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  Origin of poor doping efficiency in solution processed organic semiconductors

Jha, A., Duan, H.-G., Tiwari, V., Thorwart, M., & Miller, R. J. D. (2018). Origin of poor doping efficiency in solution processed organic semiconductors. Chemical Science, 9(19), 4468-4476. doi:10.1039/c8sc00758f.

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Item Permalink: http://hdl.handle.net/21.11116/0000-0001-A9C3-4 Version Permalink: http://hdl.handle.net/21.11116/0000-0001-A9C4-3
Genre: Journal Article

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c8sc00758f.pdf (Publisher version), 987KB
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2018
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© The Royal Society of Chemistry

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https://dx.doi.org/10.1039/c8sc00758f (Publisher version)
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 Creators:
Jha, A.1, Author              
Duan, H.-G.1, 2, 3, Author              
Tiwari, V.1, 4, Author              
Thorwart, M.2, 3, Author
Miller, R. J. D.1, 3, 5, Author              
Affiliations:
1Miller Group, Atomically Resolved Dynamics Department, Max Planck Institute for the Structure and Dynamics of Matter, Max Planck Society, ou_1938288              
2I. Institut für Theoretische Physik, Universität Hamburg, ou_persistent22              
3The Hamburg Center for Ultrafast Imaging, ou_persistent22              
4Department of Chemistry, University of Hamburg, ou_persistent22              
5The Departments of Chemistry and Physics, University of Toronto, ou_persistent22              

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 Abstract: Doping is an extremely important process where intentional insertion of impurities in semiconductors controls their electronic properties. In organic semiconductors, one of the convenient, but inefficient, ways of doping is the spin casting of a precursor mixture of components in solution, followed by solvent evaporation. Active control over this process holds the key to significant improvements over current poor doping efficiencies. Yet, an optimized control can only come from a detailed understanding of electronic interactions responsible for the low doping efficiencies. Here, we use two-dimensional nonlinear optical spectroscopy to examine these interactions in the course of the doping process by probing the solution mixture of doped organic semiconductors. A dopant accepts an electron from the semiconductor and the two ions form a duplex of interacting charges known as ion-pair complexes. Well-resolved off-diagonal peaks in the two-dimensional spectra clearly demonstrate the electronic connectivity among the ions in solution. This electronic interaction represents a well resolved electrostatically bound state, as opposed to a random distribution of ions. We developed a theoretical model to recover the experimental data, which reveals an unexpectedly strong electronic coupling of ∼250 cm−1 with an intermolecular distance of ∼4.5 Å between ions in solution, which is approximately the expected distance in processed films. The fact that this relationship persists from solution to the processed film gives direct evidence that Coulomb interactions are retained from the precursor solution to the processed films. This memory effect renders the charge carriers equally bound also in the film and, hence, results in poor doping efficiencies. This new insight will help pave the way towards rational tailoring of the electronic interactions to improve doping efficiencies in processed organic semiconductor thin films.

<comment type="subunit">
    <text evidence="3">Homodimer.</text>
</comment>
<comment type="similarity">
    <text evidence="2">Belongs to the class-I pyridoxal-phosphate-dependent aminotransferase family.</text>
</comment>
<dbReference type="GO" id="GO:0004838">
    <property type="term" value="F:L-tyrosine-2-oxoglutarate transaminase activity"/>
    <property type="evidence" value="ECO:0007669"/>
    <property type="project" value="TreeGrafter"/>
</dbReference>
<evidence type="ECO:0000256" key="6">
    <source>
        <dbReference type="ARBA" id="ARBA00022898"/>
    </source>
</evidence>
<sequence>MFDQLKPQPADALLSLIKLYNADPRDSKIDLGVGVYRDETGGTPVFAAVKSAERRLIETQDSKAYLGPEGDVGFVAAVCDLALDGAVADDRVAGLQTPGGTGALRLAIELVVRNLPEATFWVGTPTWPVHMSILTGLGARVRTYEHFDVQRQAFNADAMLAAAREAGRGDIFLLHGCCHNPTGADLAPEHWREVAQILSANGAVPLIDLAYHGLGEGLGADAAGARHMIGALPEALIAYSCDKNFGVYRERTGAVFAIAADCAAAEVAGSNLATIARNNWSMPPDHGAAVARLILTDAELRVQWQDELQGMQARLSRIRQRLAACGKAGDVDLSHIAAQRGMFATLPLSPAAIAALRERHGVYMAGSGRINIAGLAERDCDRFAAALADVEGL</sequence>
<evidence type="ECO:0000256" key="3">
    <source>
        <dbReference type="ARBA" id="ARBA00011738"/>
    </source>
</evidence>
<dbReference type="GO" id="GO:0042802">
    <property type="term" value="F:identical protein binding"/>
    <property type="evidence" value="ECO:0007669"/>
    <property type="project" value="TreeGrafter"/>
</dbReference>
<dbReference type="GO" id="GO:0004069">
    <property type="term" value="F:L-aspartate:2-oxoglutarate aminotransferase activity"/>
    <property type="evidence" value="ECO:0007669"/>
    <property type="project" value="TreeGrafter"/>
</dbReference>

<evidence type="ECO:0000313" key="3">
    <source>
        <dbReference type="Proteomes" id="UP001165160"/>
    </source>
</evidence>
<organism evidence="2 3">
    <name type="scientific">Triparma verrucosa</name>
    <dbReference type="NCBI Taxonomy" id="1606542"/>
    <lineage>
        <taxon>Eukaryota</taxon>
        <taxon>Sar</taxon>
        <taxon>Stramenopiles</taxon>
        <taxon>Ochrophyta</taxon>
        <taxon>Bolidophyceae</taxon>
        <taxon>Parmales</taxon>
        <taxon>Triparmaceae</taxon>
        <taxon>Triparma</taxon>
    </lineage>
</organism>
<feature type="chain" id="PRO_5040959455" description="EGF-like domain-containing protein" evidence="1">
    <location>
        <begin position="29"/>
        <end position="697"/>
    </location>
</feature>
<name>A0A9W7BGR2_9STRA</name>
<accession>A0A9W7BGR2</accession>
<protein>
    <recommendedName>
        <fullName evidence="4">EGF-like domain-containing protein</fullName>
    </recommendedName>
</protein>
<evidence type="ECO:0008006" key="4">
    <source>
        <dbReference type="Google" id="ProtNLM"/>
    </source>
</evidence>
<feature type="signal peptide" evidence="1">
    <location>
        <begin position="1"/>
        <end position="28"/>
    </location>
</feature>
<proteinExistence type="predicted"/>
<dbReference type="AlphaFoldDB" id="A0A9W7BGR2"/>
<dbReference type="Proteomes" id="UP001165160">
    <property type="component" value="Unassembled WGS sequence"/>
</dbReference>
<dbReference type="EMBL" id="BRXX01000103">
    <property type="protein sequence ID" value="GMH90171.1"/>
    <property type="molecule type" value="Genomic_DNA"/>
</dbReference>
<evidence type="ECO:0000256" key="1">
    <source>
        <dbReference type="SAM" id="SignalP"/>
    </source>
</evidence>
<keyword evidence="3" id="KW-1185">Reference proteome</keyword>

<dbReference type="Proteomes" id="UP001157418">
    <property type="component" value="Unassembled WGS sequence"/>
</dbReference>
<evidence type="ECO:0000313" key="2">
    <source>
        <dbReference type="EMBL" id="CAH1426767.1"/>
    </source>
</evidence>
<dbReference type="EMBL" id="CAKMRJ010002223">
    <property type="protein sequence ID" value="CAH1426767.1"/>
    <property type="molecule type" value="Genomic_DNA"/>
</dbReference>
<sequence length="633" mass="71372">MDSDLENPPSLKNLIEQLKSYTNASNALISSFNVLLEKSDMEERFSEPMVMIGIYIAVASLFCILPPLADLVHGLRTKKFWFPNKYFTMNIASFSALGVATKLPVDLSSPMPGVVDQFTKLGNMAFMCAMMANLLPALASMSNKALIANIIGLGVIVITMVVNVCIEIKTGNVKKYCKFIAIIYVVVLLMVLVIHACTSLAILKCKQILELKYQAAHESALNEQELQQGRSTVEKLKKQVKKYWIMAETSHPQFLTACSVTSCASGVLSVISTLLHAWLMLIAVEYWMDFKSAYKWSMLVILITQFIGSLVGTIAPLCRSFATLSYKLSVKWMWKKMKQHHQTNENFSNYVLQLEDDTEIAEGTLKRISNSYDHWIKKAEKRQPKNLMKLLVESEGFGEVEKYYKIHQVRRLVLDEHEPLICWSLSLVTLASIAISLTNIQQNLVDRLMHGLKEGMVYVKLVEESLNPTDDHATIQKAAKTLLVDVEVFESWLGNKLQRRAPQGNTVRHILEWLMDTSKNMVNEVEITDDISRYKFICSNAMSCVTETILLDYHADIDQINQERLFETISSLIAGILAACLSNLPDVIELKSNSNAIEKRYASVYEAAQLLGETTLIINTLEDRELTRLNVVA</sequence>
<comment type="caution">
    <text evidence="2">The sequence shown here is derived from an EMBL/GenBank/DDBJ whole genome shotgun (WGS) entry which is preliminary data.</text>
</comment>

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Language(s): eng - English
 Dates: 2018-02-142018-04-072018-04-102018-05-21
 Publication Status: Published in print
 Pages: 9
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 Rev. Method: Peer
 Identifiers: DOI: 10.1039/c8sc00758f
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Project name : This work was supported by the Max Planck Society and the Excellence Cluster “ The Hamburg Center for Ultrafast Imaging – Structure, Dynamics and Control of Matter at the Atomic Scale ” of the Deutsche Forschungsgemeinscha  . H.-G. D. acknowledges  nancial support by the Joachim-Hertz- Sti  ung Hamburg within a PIER fellowship. The authors thank V. I. Prokhorenko for help with the 2D setup and for providing the 2D data analysis so  ware. Helpful discussions with Dr Jyotishman Dasgupta (TIFR) is also acknowledged. Open Access funding provided by the Max Planck Society.
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Title: Chemical Science
  Other : Chem. Sci.
Source Genre: Journal
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Publ. Info: Cambridge, UK : Royal Society of Chemistry
Pages: - Volume / Issue: 9 (19) Sequence Number: - Start / End Page: 4468 - 4476 Identifier: ISSN: 2041-6520
CoNE: /journals/resource/2041-6520